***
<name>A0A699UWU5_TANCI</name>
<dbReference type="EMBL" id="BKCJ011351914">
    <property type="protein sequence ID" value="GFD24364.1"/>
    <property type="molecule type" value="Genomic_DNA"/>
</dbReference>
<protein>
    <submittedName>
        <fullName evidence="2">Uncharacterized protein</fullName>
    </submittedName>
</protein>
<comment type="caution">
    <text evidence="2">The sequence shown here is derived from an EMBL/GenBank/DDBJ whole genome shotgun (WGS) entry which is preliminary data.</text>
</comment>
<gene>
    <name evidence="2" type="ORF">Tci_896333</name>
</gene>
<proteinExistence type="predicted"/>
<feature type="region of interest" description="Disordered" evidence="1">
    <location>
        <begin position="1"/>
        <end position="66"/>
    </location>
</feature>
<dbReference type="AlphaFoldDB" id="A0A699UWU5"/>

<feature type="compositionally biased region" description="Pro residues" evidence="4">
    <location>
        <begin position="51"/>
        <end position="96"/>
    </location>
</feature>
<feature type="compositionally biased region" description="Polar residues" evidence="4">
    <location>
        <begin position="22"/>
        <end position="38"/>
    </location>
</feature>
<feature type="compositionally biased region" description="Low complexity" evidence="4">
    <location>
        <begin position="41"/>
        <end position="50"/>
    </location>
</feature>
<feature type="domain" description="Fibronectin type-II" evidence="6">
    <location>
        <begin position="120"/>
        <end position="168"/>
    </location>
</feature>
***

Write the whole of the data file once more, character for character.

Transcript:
<name>A0A699UWU5_TANCI</name>
<dbReference type="EMBL" id="BKCJ011351914">
    <property type="protein sequence ID" value="GFD24364.1"/>
    <property type="molecule type" value="Genomic_DNA"/>
</dbReference>
<protein>
    <submittedName>
        <fullName evidence="2">Uncharacterized protein</fullName>
    </submittedName>
</protein>
<comment type="caution">
    <text evidence="2">The sequence shown here is derived from an EMBL/GenBank/DDBJ whole genome shotgun (WGS) entry which is preliminary data.</text>
</comment>
<gene>
    <name evidence="2" type="ORF">Tci_896333</name>
</gene>
<proteinExistence type="predicted"/>
<feature type="region of interest" description="Disordered" evidence="1">
    <location>
        <begin position="1"/>
        <end position="66"/>
    </location>
</feature>
<dbReference type="AlphaFoldDB" id="A0A699UWU5"/>

<feature type="compositionally biased region" description="Pro residues" evidence="4">
    <location>
        <begin position="51"/>
        <end position="96"/>
    </location>
</feature>
<feature type="compositionally biased region" description="Polar residues" evidence="4">
    <location>
        <begin position="22"/>
        <end position="38"/>
    </location>
</feature>
<feature type="compositionally biased region" description="Low complexity" evidence="4">
    <location>
        <begin position="41"/>
        <end position="50"/>
    </location>
</feature>
<feature type="domain" description="Fibronectin type-II" evidence="6">
    <location>
        <begin position="120"/>
        <end position="168"/>
    </location>
</feature>